After about two years of successful networking in these venues, Joe’s leads, referrals and branding opportunities decrease. Joe reviews his goals and his networking strategy. They still seem appropriate. What he doesn’t see is that he has stopped doing the preparatory work before meetings, following up rigorously, and initiating business-related conversations. He is coasting, welcoming friendships, and not working the room with his business goals in mind.

Joe doesn’t see the relationship between his behavior and the relevance of his group. Joe is not alone. Groups take on the personality of the members. When too many members decide to coast along and heed the siren call of friendship the nature of the group reflects this change.


There is a symbiotic relationship between a group member’s focus of attention and a group’s dynamic. Often, when networking initiatives and groups fail it is because the collaboration sizzle fades away. A friendship focus can smother business exchanges, because the former requires only that you show up, while the latter takes time to think about and prepare for.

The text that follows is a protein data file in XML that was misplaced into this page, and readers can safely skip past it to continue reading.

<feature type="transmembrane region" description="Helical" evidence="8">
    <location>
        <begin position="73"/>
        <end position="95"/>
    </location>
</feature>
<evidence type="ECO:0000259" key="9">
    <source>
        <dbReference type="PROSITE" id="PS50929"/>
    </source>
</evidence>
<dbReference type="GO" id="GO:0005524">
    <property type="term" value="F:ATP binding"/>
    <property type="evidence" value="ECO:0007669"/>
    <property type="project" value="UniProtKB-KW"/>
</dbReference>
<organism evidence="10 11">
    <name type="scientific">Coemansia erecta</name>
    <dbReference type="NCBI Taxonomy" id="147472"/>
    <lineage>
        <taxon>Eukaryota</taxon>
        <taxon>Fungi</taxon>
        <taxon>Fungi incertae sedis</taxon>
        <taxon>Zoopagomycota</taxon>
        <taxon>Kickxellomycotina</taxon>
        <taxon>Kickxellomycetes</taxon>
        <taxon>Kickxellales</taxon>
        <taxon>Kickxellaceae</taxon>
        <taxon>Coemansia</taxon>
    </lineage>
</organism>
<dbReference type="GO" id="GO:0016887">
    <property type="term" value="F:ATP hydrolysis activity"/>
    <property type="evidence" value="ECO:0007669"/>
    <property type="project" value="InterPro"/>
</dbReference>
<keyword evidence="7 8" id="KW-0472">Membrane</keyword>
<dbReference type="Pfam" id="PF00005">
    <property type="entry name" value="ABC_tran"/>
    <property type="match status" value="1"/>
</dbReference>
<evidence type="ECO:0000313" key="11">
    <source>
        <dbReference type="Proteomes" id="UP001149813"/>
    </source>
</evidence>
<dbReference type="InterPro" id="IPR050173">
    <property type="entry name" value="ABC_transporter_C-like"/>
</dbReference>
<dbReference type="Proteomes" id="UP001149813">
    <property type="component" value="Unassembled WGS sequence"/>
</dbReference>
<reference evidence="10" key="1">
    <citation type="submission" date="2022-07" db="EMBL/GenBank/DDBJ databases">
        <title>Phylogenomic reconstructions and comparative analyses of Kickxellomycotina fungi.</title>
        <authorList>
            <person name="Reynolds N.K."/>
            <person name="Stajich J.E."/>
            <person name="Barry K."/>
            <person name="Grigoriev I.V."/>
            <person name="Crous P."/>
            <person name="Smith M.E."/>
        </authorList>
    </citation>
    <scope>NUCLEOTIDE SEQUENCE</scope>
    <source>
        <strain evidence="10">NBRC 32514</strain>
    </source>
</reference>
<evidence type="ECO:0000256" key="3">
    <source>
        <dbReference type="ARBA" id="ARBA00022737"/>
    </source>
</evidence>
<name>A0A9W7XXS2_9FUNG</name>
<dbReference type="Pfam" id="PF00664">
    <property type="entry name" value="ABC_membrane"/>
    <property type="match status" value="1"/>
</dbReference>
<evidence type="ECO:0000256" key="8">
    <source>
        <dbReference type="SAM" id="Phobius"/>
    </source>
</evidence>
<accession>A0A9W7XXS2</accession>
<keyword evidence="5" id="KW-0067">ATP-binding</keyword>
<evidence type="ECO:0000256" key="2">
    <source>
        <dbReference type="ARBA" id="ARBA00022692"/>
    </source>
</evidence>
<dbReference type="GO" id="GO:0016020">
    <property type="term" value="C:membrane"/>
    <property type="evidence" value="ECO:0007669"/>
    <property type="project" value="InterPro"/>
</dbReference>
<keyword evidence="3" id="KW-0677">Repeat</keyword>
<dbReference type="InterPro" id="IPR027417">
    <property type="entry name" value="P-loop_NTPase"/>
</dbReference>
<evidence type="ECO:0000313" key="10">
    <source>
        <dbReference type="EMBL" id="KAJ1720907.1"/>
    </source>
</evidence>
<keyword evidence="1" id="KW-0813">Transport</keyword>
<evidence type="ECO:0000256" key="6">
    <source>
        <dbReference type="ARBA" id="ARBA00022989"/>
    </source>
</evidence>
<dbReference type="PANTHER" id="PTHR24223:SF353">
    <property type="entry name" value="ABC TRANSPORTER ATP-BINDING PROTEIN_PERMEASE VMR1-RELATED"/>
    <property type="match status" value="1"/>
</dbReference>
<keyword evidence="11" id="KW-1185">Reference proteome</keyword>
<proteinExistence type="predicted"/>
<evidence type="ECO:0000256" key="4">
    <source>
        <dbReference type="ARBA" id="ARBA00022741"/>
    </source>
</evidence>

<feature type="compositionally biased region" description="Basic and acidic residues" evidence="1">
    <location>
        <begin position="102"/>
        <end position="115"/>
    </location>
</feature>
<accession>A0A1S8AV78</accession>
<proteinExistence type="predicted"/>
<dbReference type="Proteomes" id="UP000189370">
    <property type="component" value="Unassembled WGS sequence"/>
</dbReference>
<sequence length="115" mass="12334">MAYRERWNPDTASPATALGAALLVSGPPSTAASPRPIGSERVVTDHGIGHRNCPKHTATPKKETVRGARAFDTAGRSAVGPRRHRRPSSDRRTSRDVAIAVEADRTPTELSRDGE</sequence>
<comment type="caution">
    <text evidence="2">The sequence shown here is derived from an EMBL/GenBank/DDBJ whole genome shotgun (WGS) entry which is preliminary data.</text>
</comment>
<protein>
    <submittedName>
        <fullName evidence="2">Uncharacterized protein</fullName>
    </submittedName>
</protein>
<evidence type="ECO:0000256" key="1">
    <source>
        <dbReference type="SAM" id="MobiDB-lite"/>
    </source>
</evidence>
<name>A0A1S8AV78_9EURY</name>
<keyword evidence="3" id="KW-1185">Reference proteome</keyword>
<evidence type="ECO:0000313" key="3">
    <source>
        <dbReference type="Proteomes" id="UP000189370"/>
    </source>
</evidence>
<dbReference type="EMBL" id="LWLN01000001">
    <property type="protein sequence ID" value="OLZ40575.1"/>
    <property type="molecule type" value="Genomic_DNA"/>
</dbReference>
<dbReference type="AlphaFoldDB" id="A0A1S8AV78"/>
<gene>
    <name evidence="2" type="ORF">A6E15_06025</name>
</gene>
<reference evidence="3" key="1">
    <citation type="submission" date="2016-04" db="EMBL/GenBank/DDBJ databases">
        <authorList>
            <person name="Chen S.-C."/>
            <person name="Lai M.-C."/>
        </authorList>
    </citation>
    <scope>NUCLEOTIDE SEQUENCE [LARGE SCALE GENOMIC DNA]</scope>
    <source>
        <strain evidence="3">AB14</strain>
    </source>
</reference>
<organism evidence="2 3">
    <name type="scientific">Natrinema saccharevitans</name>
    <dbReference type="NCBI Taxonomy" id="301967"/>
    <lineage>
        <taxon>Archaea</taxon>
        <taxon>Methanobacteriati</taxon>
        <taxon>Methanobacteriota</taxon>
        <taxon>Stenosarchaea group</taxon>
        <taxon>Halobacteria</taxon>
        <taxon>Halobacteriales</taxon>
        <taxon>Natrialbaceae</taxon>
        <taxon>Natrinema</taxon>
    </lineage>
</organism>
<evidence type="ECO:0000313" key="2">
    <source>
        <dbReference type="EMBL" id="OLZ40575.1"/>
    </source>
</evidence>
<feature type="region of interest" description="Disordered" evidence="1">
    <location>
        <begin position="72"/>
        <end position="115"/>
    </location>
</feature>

When too many people attach more value to group friendships than to group business development, business networking groups lose vitality. Of course, the emphasis on friendship versus work is not usually an either/or: it is a continuum.

When members notice a slide toward fun rather than purpose, they can reverse it. Members create groups that mirror their own intentions. It is members’ enthusiasm, energy and drive that create group dynamism.

Members need to take responsibility for the health of their networking groups. The best networkers know it is better to give than to receive because what goes around, comes around. The magic networking phrase, “How can I help you?” generates inter-connections that fuel successful groups.